There are, to be sure, countervailing tendencies. According to a recent story in NEWSWEEK, “most U.S. solders interviewed by NEWSWEEK have long since stopped insisting that their greatest mission is to bring peace and democracy to Iraq.  More and more, they talk about their desire to simply protect their buddies and get everyone home alive” (Thomas and Kaplow 2007, p. 37).


Nobody faces more internal and external pressure than the troops to internalize the U.S. government’s fraudulent pretexts for the bloody colonial occupation of Iraq.  At the same time, however, no Americans have a better frontline view of the Orwellian absurdity of U.S. claims to be bringing cherished western principles of popular governance to the Iraqis, less than 2 percent of whom ever accepted the notion that the U.S. invaded to spread “democracy.” “In Iraq, like Vietnam,” Anthony Arnove noted in early 2006, “soldiers themselves have begun to question the rationale for the war given by politicians and daily echoed by the dominant media, as they see on the ground the enormous contradictions in the claim that the United states is ‘bringing democracy’ to a people it is brutalizing and repressing” (Arnove 2006, p. xvi).   


It’s hard not to notice the irony that those most incentivized and compelled to absorb the pretexts for the illegal invasion are those most directly exposed to the absurdity of its false justifications.


The irony is far from accidental, however. The U.S. civilian majority’s underlying opposition to imperialism and militarism – widely evident in the relevant opinion data (2) – is no small part of why the U.S. military prefers to rely on a mercenary (volunteer) army of mostly working-class soldiers and not on a compulsory national draft. As Noam Chomsky observed in explaining why he doubted that Bush administration planners would call for a draft in response to the deepening quagmire in Iraq in December 2004:


“The military command, and the civilian leadership, learned an important lesson in Vietnam: you can’t expect a citizen’s army to fight a vicious, brutal colonial war. Their predecessors knew that. The British, French, etc., provided the officer corps, special forces, and professional military, but relied on the Foreign Legion, Ghurkas, Indian troops, and other mercenaries. That’s standard. The US made a serious tactical error in this regard in Vietnam — though it had plenty of mercenaries too: South Korean, Thai, and others. In Iraq, the US is using what amounts to a mercenary army of the disadvantaged, and the second largest military force is the ‘private’ companies made up of ex-military officers, South African killers, etc.”


“In Vietnam, the army collapsed from within: drugs, killing officers, etc. Citizens are not trained killers, and they are not sufficiently dissociated from the civilian culture at home to fight colonial wars properly. The top brass wanted the army out, before it fell apart. And the civilian leadership agreed” (Chomsky 2004).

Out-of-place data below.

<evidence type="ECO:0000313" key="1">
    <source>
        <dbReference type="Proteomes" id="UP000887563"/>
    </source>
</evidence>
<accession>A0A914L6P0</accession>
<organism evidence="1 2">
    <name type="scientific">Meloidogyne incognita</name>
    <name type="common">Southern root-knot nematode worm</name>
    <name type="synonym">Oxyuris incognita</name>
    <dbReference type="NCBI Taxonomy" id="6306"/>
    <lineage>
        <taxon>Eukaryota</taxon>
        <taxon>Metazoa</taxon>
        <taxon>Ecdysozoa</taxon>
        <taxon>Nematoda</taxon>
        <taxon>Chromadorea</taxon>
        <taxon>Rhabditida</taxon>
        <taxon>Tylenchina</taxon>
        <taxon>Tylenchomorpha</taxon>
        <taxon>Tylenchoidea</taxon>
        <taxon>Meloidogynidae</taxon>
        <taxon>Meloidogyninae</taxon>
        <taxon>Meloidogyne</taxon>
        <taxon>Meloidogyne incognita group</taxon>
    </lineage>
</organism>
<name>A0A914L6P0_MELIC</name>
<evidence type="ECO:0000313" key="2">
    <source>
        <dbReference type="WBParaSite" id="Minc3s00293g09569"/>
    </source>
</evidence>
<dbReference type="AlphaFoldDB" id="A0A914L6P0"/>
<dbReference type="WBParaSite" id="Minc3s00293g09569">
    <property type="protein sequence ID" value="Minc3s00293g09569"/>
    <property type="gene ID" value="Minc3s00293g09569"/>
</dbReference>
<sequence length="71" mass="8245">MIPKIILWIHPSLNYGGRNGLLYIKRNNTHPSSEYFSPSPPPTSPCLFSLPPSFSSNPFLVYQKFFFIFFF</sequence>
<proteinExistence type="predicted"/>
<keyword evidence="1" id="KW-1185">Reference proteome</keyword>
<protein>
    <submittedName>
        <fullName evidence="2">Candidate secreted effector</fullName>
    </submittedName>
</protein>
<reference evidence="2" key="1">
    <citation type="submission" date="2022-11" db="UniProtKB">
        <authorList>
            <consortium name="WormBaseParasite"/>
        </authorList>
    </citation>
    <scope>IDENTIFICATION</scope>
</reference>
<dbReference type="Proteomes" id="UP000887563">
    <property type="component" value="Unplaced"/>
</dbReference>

Chomsky elaborated on these comments in his 2005 interview book Imperial Ambitions (Chomsky and Barsamian 2005. p. 133-134):


“A citizens’ army has ties to the civilian culture.  In the late 1960s, for example, during the Vietnam War, a kind of rebellious culture in many respects and civilizing culture in many respects spilled over into the military, and it helped undermine the military, which is a very good thing.   That’s why no imperial power has used the citizens’ army to fight an imperial war.  If you take a look at the British in India, the French in West Africa, or South Africans in Angola, they essentially relied on mercenaries, which makes sense.  Mercenaries are trained killers, but people who are too close to civilian society are not really going to be good at killing people.”



Ruling class preference for the use of professional, non- citizen soldiers (both public and private) to enforce global empire lay behind the fact that so U.S. citizens are experientially removed from the harsh realities of the Iraq invasion and thus more free to at least privately oppose it. That preference is intimately related to the imperialist nature of the war on Iraq and of U.S. foreign policy in general (Street 2007b).



None of this can provide the slightest bit of comfort to professor Bacevich, whose book The New American Militarism: How Americans Are Seduced By War (New York, NY: Oxford University Press, 2005) is a brilliant reflection on the post-Vietnam U.S. military and its position in U.S. society and politics. To have a son or daughter killed or maimed in a dirty colonial war from whose false justifications you are privileged enough to be inoculated must be a painful experience indeed.   The road of internalizing the bogus reasons given for the policy is closed and you are confronted with an ugly truth that you can’t expect many fellow “parents of the fallen” to acknowledge:   your child’s noble values and life were sacrificed to the vile imperial and political ambitions of the “Washington mob,” still very much the “greatest purveyor of violence in the world today” (Martin Luther King Jr. 1967, p. 233).


Paul Street (paulstreet99@ yahoo.com) is the author of Empire and Inequality: America and the World Since 9/11 ( Boulder, CO: Paradigm, 2004), Segregated Schools: Educational Apartheid in the Post-Civil Rights Era (New York, NY: Routledge, 2005), and Still Separate, Unequal: Race, Place, and Policy in Chicago (Chicago, 2005). Street’s next book Racial Oppression in the Global Metropolis: A Living Black Chicago History ( New York, 2007) will be published in July.